(Updated) Kingsbury Grade between Lake Tahoe and Carson Valley closed indefinitely | SierraSun.com

(Updated) Kingsbury Grade between Lake Tahoe and Carson Valley closed indefinitely

Staff Report

Update, 8:44 a.m. Apr. 9: The Nevada Department of Transportation issued a press release late Saturday afternoon announcing that Kingsbury Grade had been reopened at approximately 4:30 p.m. that day, following repairs to an eroding roadside slope as well as extensive rockfall.

According to the statement, soil saturation and additional winter weather may lead to future road closures.

Original story below:

Kingsbury Grade will remain closed indefinitely on the Carson Valley side due to a major rockfall, the Nevada Department of Transportation announced Friday.

The highway (Nevada Route 207) was closed early Friday afternoon as NDOT and a contractor removed loose trees and earth from a roadside slope in an effort to try and minimize the amount of rocks and mud falling onto the highway, according to a press release. The slope had slid approximately 1 foot within the past 24 hours Friday.

Additional boulders approximately 4 feet and larger in diameter began falling onto the highway from other areas. In its press release, NDOT said the road will remain closed indefinitely until the imminent rockfall danger can be addressed.

NDOT and rockfall mitigation experts are closely evaluating the multiple rockfall areas to safely remove remaining loose boulders from the roadside slopes. Some of the slopes are more than 100 feet high.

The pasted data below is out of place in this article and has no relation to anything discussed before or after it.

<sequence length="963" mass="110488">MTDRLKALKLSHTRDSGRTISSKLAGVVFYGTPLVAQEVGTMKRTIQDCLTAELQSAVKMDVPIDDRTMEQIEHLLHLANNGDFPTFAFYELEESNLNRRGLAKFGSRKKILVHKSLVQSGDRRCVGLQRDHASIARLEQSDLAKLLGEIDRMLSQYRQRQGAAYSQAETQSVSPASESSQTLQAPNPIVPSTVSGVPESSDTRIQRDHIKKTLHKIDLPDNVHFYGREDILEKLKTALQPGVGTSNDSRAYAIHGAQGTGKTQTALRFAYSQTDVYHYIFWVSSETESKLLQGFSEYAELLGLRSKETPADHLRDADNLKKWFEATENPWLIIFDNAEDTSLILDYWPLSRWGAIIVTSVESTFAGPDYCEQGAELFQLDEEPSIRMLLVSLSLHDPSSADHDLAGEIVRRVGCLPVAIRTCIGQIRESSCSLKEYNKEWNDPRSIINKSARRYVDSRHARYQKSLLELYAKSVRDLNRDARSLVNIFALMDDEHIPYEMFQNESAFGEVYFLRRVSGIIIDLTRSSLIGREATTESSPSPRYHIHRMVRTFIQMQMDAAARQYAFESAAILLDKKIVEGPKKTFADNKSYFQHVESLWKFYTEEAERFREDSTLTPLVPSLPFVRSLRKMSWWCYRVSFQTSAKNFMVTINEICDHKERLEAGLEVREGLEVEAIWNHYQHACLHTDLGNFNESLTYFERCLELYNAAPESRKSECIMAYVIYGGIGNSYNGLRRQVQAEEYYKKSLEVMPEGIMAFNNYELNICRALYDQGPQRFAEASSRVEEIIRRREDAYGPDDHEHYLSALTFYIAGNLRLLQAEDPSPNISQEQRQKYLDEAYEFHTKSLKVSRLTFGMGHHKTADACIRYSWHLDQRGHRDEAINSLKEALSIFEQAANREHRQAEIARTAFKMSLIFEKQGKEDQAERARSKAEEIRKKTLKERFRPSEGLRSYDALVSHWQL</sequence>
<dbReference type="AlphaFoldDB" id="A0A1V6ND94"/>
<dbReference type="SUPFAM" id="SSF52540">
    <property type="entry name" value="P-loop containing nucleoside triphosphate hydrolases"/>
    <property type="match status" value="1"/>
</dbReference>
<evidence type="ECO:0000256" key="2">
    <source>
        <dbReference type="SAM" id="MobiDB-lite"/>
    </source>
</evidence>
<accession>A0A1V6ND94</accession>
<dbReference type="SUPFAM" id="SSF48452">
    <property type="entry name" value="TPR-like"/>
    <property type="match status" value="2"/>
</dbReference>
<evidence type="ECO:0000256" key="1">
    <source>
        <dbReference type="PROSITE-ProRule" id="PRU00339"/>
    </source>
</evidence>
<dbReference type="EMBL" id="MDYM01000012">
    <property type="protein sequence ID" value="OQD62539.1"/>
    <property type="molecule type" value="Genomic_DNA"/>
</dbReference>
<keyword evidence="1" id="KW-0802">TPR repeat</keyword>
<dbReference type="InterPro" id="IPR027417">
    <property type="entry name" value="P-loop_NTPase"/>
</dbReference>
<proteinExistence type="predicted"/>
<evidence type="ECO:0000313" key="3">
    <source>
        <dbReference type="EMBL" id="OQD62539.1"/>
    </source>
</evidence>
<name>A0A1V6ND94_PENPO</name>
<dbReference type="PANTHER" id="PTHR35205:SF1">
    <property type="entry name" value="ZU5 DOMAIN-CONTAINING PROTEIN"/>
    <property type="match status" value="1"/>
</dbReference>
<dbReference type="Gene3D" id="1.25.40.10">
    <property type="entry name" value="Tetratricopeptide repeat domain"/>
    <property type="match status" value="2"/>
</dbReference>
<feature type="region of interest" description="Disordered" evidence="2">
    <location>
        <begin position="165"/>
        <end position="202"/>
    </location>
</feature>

Residential and business access on the Tahoe side of Kingsbury Grade is still available via U.S. 50. The section of road is traveled by approximately 5,600 vehicles daily.

Severe winter storms during the past several months have posed problems on highways throughout the Sierra Nevada.

Kingsbury Grade was closed during several periods in January due to a sinkhole. In February, vehicle-sized boulders fell onto the eastbound lane of U.S. 50 near Cave Rock in Nevada. The highway was closed for days as the danger of additional falling boulders lingered. Later that month, one of the westbound lanes of U.S. 50 east of Bridal Veil Falls in California collapsed due to soil erosion under the highway. The repair process is ongoing, although the highway is still open in a reduced configuration.

NDOT warned that with the already saturated soil and additional winter weather in the forecast, more slides and subsequent road closures may occur. Nevada road updates can be found at nvroads.com or by dialing 511.

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